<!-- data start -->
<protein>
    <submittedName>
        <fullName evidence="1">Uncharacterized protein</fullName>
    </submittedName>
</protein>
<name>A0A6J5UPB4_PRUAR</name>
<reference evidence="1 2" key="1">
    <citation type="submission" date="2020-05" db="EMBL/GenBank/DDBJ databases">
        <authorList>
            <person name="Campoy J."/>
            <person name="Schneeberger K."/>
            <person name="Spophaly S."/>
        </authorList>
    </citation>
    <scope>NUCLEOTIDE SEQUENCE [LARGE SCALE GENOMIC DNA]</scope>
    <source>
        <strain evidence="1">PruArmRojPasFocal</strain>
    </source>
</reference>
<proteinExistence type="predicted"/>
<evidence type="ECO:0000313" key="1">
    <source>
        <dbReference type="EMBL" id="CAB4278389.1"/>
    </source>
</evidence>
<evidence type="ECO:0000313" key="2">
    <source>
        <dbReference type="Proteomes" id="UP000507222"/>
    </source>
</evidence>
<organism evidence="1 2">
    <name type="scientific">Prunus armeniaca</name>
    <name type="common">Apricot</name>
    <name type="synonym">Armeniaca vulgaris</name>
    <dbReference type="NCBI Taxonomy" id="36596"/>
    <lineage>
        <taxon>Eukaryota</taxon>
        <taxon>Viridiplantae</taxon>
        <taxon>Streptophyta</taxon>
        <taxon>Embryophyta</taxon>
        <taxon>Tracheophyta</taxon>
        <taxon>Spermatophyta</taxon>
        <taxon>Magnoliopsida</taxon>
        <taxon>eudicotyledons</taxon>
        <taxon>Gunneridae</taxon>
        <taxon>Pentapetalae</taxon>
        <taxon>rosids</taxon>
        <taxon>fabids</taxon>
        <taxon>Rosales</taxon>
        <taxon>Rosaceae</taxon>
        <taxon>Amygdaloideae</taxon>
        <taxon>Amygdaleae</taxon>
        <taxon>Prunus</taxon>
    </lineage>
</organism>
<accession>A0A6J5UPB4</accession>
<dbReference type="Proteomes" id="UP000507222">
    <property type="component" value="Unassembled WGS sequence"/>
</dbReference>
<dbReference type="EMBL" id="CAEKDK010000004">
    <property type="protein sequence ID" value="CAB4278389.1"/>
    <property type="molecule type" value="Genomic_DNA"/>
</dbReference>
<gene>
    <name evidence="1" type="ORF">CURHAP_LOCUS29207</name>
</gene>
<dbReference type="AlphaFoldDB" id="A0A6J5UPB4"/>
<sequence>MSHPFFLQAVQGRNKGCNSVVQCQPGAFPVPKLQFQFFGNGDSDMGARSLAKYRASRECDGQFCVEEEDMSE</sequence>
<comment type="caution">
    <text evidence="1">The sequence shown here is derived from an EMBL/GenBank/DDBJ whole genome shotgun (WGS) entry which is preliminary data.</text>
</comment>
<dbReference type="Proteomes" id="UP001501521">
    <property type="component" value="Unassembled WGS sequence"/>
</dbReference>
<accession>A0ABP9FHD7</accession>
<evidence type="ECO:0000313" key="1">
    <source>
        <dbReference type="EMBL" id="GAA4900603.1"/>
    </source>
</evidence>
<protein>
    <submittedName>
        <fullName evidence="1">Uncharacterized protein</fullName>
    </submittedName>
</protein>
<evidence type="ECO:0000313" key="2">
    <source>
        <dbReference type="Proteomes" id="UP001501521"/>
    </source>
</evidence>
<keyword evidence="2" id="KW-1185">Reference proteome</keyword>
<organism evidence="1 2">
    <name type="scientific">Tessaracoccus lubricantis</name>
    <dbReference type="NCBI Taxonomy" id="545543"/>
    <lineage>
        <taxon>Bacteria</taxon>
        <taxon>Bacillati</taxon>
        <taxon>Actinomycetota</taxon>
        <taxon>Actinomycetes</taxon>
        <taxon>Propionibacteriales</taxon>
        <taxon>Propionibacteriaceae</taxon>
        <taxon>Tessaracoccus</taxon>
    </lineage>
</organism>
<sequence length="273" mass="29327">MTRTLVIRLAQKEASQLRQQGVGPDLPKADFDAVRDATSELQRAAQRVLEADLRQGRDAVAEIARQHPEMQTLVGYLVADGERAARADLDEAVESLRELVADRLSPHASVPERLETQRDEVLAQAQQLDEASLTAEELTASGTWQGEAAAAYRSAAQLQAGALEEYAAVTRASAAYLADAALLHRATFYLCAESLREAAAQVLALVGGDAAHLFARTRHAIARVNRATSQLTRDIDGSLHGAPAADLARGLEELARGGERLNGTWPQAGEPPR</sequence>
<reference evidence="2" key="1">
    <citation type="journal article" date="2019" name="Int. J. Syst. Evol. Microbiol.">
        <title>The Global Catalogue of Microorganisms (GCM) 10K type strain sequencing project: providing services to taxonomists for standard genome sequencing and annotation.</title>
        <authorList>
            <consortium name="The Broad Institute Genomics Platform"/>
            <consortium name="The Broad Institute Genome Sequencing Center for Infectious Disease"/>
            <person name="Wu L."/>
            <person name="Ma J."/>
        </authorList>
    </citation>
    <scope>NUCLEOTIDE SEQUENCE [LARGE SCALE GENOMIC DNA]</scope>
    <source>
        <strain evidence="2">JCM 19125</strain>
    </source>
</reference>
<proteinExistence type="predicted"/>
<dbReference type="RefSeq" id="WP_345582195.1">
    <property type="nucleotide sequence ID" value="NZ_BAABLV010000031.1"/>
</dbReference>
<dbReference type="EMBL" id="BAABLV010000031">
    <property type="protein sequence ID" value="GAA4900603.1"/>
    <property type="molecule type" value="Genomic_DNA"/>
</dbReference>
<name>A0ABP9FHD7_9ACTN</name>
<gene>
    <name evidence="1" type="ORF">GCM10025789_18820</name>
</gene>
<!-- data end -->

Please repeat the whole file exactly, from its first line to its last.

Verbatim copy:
<protein>
    <submittedName>
        <fullName evidence="1">Uncharacterized protein</fullName>
    </submittedName>
</protein>
<name>A0A6J5UPB4_PRUAR</name>
<reference evidence="1 2" key="1">
    <citation type="submission" date="2020-05" db="EMBL/GenBank/DDBJ databases">
        <authorList>
            <person name="Campoy J."/>
            <person name="Schneeberger K."/>
            <person name="Spophaly S."/>
        </authorList>
    </citation>
    <scope>NUCLEOTIDE SEQUENCE [LARGE SCALE GENOMIC DNA]</scope>
    <source>
        <strain evidence="1">PruArmRojPasFocal</strain>
    </source>
</reference>
<proteinExistence type="predicted"/>
<evidence type="ECO:0000313" key="1">
    <source>
        <dbReference type="EMBL" id="CAB4278389.1"/>
    </source>
</evidence>
<evidence type="ECO:0000313" key="2">
    <source>
        <dbReference type="Proteomes" id="UP000507222"/>
    </source>
</evidence>
<organism evidence="1 2">
    <name type="scientific">Prunus armeniaca</name>
    <name type="common">Apricot</name>
    <name type="synonym">Armeniaca vulgaris</name>
    <dbReference type="NCBI Taxonomy" id="36596"/>
    <lineage>
        <taxon>Eukaryota</taxon>
        <taxon>Viridiplantae</taxon>
        <taxon>Streptophyta</taxon>
        <taxon>Embryophyta</taxon>
        <taxon>Tracheophyta</taxon>
        <taxon>Spermatophyta</taxon>
        <taxon>Magnoliopsida</taxon>
        <taxon>eudicotyledons</taxon>
        <taxon>Gunneridae</taxon>
        <taxon>Pentapetalae</taxon>
        <taxon>rosids</taxon>
        <taxon>fabids</taxon>
        <taxon>Rosales</taxon>
        <taxon>Rosaceae</taxon>
        <taxon>Amygdaloideae</taxon>
        <taxon>Amygdaleae</taxon>
        <taxon>Prunus</taxon>
    </lineage>
</organism>
<accession>A0A6J5UPB4</accession>
<dbReference type="Proteomes" id="UP000507222">
    <property type="component" value="Unassembled WGS sequence"/>
</dbReference>
<dbReference type="EMBL" id="CAEKDK010000004">
    <property type="protein sequence ID" value="CAB4278389.1"/>
    <property type="molecule type" value="Genomic_DNA"/>
</dbReference>
<gene>
    <name evidence="1" type="ORF">CURHAP_LOCUS29207</name>
</gene>
<dbReference type="AlphaFoldDB" id="A0A6J5UPB4"/>
<sequence>MSHPFFLQAVQGRNKGCNSVVQCQPGAFPVPKLQFQFFGNGDSDMGARSLAKYRASRECDGQFCVEEEDMSE</sequence>
<comment type="caution">
    <text evidence="1">The sequence shown here is derived from an EMBL/GenBank/DDBJ whole genome shotgun (WGS) entry which is preliminary data.</text>
</comment>
<dbReference type="Proteomes" id="UP001501521">
    <property type="component" value="Unassembled WGS sequence"/>
</dbReference>
<accession>A0ABP9FHD7</accession>
<evidence type="ECO:0000313" key="1">
    <source>
        <dbReference type="EMBL" id="GAA4900603.1"/>
    </source>
</evidence>
<protein>
    <submittedName>
        <fullName evidence="1">Uncharacterized protein</fullName>
    </submittedName>
</protein>
<evidence type="ECO:0000313" key="2">
    <source>
        <dbReference type="Proteomes" id="UP001501521"/>
    </source>
</evidence>
<keyword evidence="2" id="KW-1185">Reference proteome</keyword>
<organism evidence="1 2">
    <name type="scientific">Tessaracoccus lubricantis</name>
    <dbReference type="NCBI Taxonomy" id="545543"/>
    <lineage>
        <taxon>Bacteria</taxon>
        <taxon>Bacillati</taxon>
        <taxon>Actinomycetota</taxon>
        <taxon>Actinomycetes</taxon>
        <taxon>Propionibacteriales</taxon>
        <taxon>Propionibacteriaceae</taxon>
        <taxon>Tessaracoccus</taxon>
    </lineage>
</organism>
<sequence length="273" mass="29327">MTRTLVIRLAQKEASQLRQQGVGPDLPKADFDAVRDATSELQRAAQRVLEADLRQGRDAVAEIARQHPEMQTLVGYLVADGERAARADLDEAVESLRELVADRLSPHASVPERLETQRDEVLAQAQQLDEASLTAEELTASGTWQGEAAAAYRSAAQLQAGALEEYAAVTRASAAYLADAALLHRATFYLCAESLREAAAQVLALVGGDAAHLFARTRHAIARVNRATSQLTRDIDGSLHGAPAADLARGLEELARGGERLNGTWPQAGEPPR</sequence>
<reference evidence="2" key="1">
    <citation type="journal article" date="2019" name="Int. J. Syst. Evol. Microbiol.">
        <title>The Global Catalogue of Microorganisms (GCM) 10K type strain sequencing project: providing services to taxonomists for standard genome sequencing and annotation.</title>
        <authorList>
            <consortium name="The Broad Institute Genomics Platform"/>
            <consortium name="The Broad Institute Genome Sequencing Center for Infectious Disease"/>
            <person name="Wu L."/>
            <person name="Ma J."/>
        </authorList>
    </citation>
    <scope>NUCLEOTIDE SEQUENCE [LARGE SCALE GENOMIC DNA]</scope>
    <source>
        <strain evidence="2">JCM 19125</strain>
    </source>
</reference>
<proteinExistence type="predicted"/>
<dbReference type="RefSeq" id="WP_345582195.1">
    <property type="nucleotide sequence ID" value="NZ_BAABLV010000031.1"/>
</dbReference>
<dbReference type="EMBL" id="BAABLV010000031">
    <property type="protein sequence ID" value="GAA4900603.1"/>
    <property type="molecule type" value="Genomic_DNA"/>
</dbReference>
<name>A0ABP9FHD7_9ACTN</name>
<gene>
    <name evidence="1" type="ORF">GCM10025789_18820</name>
</gene>